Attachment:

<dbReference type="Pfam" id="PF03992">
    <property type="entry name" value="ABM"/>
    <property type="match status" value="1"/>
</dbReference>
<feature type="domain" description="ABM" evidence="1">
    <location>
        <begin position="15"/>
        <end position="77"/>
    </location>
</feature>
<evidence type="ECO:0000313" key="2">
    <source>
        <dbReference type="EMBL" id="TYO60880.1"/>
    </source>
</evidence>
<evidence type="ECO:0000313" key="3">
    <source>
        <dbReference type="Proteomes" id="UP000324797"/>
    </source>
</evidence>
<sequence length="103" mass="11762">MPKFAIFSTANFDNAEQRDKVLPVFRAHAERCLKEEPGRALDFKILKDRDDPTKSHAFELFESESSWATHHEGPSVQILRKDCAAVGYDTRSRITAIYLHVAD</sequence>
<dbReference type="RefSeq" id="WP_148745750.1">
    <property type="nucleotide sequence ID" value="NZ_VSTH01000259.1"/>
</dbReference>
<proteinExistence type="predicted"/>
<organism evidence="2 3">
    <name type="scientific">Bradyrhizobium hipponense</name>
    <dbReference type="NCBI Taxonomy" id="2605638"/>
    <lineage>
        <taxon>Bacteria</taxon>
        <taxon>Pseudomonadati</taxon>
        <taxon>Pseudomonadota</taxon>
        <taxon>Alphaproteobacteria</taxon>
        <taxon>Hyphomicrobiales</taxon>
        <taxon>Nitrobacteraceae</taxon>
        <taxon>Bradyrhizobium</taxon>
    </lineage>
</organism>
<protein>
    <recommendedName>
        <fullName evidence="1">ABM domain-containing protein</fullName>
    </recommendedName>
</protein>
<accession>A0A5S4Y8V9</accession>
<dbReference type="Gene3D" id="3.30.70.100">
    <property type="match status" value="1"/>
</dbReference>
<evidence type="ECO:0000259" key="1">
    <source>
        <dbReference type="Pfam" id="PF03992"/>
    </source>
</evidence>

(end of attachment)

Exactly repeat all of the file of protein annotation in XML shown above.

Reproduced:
<dbReference type="Pfam" id="PF03992">
    <property type="entry name" value="ABM"/>
    <property type="match status" value="1"/>
</dbReference>
<feature type="domain" description="ABM" evidence="1">
    <location>
        <begin position="15"/>
        <end position="77"/>
    </location>
</feature>
<evidence type="ECO:0000313" key="2">
    <source>
        <dbReference type="EMBL" id="TYO60880.1"/>
    </source>
</evidence>
<evidence type="ECO:0000313" key="3">
    <source>
        <dbReference type="Proteomes" id="UP000324797"/>
    </source>
</evidence>
<sequence length="103" mass="11762">MPKFAIFSTANFDNAEQRDKVLPVFRAHAERCLKEEPGRALDFKILKDRDDPTKSHAFELFESESSWATHHEGPSVQILRKDCAAVGYDTRSRITAIYLHVAD</sequence>
<dbReference type="RefSeq" id="WP_148745750.1">
    <property type="nucleotide sequence ID" value="NZ_VSTH01000259.1"/>
</dbReference>
<proteinExistence type="predicted"/>
<organism evidence="2 3">
    <name type="scientific">Bradyrhizobium hipponense</name>
    <dbReference type="NCBI Taxonomy" id="2605638"/>
    <lineage>
        <taxon>Bacteria</taxon>
        <taxon>Pseudomonadati</taxon>
        <taxon>Pseudomonadota</taxon>
        <taxon>Alphaproteobacteria</taxon>
        <taxon>Hyphomicrobiales</taxon>
        <taxon>Nitrobacteraceae</taxon>
        <taxon>Bradyrhizobium</taxon>
    </lineage>
</organism>
<protein>
    <recommendedName>
        <fullName evidence="1">ABM domain-containing protein</fullName>
    </recommendedName>
</protein>
<accession>A0A5S4Y8V9</accession>
<dbReference type="Gene3D" id="3.30.70.100">
    <property type="match status" value="1"/>
</dbReference>
<evidence type="ECO:0000259" key="1">
    <source>
        <dbReference type="Pfam" id="PF03992"/>
    </source>
</evidence>